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Photo: EUGENE TANNER/AFP/Getty Images

The false alert Saturday morning that a ballistic missile was heading towards Hawaii was sent to phones through a system that involves multiple government agencies and wireless carriers.

Why it matters

What happened in Hawaii is the highest-profile error in recent memory involving a national system that has drawn controversy in the past. The Federal Communications Commission said Saturday it would investigate the false alert, which Sen. Brian Schatz tweeted was "based on a human error."

The facts
  • Emergency authorities at various levels of government can decide to send the alerts. That agency was reportedly Hawaii's Emergency Management Agency in the case of the Saturday alert. The messages can be sent to phones in a limited number of cases, including "imminent threats to safety or life," when an Amber Alert is issued for a missing child and when the President sends one, per the FCC.
  • Those alerts are routed through a central system at the Federal Emergency Management Agency to wireless providers like AT&T or Verizon that have agreed to participate in the program.
  • The wireless carriers then send the messages to phones located in a specified geographical area.
  • Authorities tap other alerts systems, as well. Officials in Hawaii also sent out traditional broadcast alerts with the false message about a missile.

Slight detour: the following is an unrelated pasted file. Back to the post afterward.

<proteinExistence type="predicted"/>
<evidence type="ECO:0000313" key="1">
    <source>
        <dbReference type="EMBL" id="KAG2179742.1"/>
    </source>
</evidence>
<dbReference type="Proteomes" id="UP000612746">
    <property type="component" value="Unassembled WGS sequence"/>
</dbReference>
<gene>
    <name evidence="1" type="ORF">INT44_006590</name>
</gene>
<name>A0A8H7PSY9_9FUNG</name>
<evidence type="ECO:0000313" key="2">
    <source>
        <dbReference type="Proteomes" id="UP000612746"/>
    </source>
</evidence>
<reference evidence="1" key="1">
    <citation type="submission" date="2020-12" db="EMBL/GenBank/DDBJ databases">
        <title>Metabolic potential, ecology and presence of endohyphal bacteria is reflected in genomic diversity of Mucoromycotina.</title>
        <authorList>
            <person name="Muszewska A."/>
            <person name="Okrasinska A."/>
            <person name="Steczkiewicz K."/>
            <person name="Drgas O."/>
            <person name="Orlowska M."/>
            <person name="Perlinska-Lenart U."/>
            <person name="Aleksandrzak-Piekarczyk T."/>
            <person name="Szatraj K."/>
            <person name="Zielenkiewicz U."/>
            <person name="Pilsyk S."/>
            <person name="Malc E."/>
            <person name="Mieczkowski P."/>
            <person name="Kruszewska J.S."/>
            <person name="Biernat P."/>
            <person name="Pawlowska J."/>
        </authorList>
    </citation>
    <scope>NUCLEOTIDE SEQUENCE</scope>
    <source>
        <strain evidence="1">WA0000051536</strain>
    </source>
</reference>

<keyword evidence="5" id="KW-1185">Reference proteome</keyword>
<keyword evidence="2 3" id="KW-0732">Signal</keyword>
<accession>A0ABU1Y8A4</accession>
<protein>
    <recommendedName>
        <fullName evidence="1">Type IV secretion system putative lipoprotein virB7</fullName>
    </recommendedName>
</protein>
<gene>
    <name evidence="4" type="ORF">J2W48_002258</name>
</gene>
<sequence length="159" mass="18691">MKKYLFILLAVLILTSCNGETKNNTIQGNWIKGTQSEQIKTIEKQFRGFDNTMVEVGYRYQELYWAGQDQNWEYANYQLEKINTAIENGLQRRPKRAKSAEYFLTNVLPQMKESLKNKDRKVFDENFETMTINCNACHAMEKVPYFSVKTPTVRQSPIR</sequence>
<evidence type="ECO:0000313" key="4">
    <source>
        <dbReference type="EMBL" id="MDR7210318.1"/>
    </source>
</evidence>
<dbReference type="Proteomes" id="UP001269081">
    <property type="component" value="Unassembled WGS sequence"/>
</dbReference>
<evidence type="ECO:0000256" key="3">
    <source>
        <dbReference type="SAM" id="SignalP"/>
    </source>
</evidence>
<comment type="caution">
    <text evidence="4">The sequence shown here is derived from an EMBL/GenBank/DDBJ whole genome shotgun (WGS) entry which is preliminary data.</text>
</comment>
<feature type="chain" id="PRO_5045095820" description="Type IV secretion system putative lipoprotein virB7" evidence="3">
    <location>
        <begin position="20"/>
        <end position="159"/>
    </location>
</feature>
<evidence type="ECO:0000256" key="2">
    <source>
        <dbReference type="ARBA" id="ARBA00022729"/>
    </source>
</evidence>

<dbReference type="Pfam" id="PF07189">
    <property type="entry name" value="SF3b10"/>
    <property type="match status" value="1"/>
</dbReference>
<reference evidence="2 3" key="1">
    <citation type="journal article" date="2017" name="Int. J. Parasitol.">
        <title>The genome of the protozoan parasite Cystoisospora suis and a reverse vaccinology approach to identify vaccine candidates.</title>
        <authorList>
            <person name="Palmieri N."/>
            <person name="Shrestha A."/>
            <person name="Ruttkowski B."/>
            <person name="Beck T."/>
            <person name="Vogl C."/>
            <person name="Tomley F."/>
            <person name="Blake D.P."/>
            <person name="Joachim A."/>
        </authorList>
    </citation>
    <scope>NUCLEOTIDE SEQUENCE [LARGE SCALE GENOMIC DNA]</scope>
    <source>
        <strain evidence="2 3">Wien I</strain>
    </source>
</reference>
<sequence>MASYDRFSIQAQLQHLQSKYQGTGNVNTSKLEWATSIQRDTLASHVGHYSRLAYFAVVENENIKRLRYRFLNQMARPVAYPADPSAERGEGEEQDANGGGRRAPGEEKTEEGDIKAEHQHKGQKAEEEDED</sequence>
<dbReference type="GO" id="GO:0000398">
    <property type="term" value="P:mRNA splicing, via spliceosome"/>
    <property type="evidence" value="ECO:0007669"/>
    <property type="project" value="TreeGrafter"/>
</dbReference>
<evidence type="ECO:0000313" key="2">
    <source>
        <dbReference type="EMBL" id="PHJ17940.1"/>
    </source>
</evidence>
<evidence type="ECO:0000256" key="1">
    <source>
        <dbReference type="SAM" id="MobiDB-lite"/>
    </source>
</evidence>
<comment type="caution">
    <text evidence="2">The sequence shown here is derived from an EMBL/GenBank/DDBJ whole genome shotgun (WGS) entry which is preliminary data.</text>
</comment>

The bigger picture

This is not the first controversy around the wireless alerts system. Officials in California drew attention this week when they waited to send an alert related to fatal mudslides. And in 2016 New York City officials sent an alert with the name of a bombing suspect, which some said could encourage racial profiling.

The FCC will vote later this month on changes to the technical aspects of the alert system — including tighter geographic targeting for alerts — with the alerts system under greater scrutiny. "What happened today is totally inexcusable," Schatz said Saturday. "There needs to be tough and quick accountability and a fixed process."

Go deeper

In photos: D.C. and U.S. states on alert for pre-inauguration violence

National Guard troops stand behind security fencing with the dome of the U.S. Capitol Building behind them, on Jan. 16. Photo: Kent Nishimura / Los Angeles Times via Getty Images

Security has been stepped up in Washington, D.C., and state capitols across the U.S. as authorities brace for potential violence this weekend.

Driving the news: Following the Jan. 6 insurrection at the U.S. Capitol by some supporters of President Trump, the FBI has said there could be armed protests in D.C. and in all 50 state capitols in the run-up to President-elect Joe Biden's inauguration Wednesday.

The new Washington

Illustration: Sarah Grillo/Axios

The Axios subject-matter experts brief you on the incoming administration's plans and team.

Rep. Lou Correa tests positive for COVID-19

Lou Correa. Photo: Tom Williams/CQ-Roll Call, Inc via Getty Images

Rep. Lou Correa (D-Calif.) announced on Saturday that he has tested positive for the coronavirus.

Why it matters: Correa is the latest Democratic lawmaker to share his positive test results after last week's deadly Capitol riot. Correa did not shelter in the designated safe zone with his congressional colleagues during the siege, per a spokesperson, instead staying outside to help Capitol Police.

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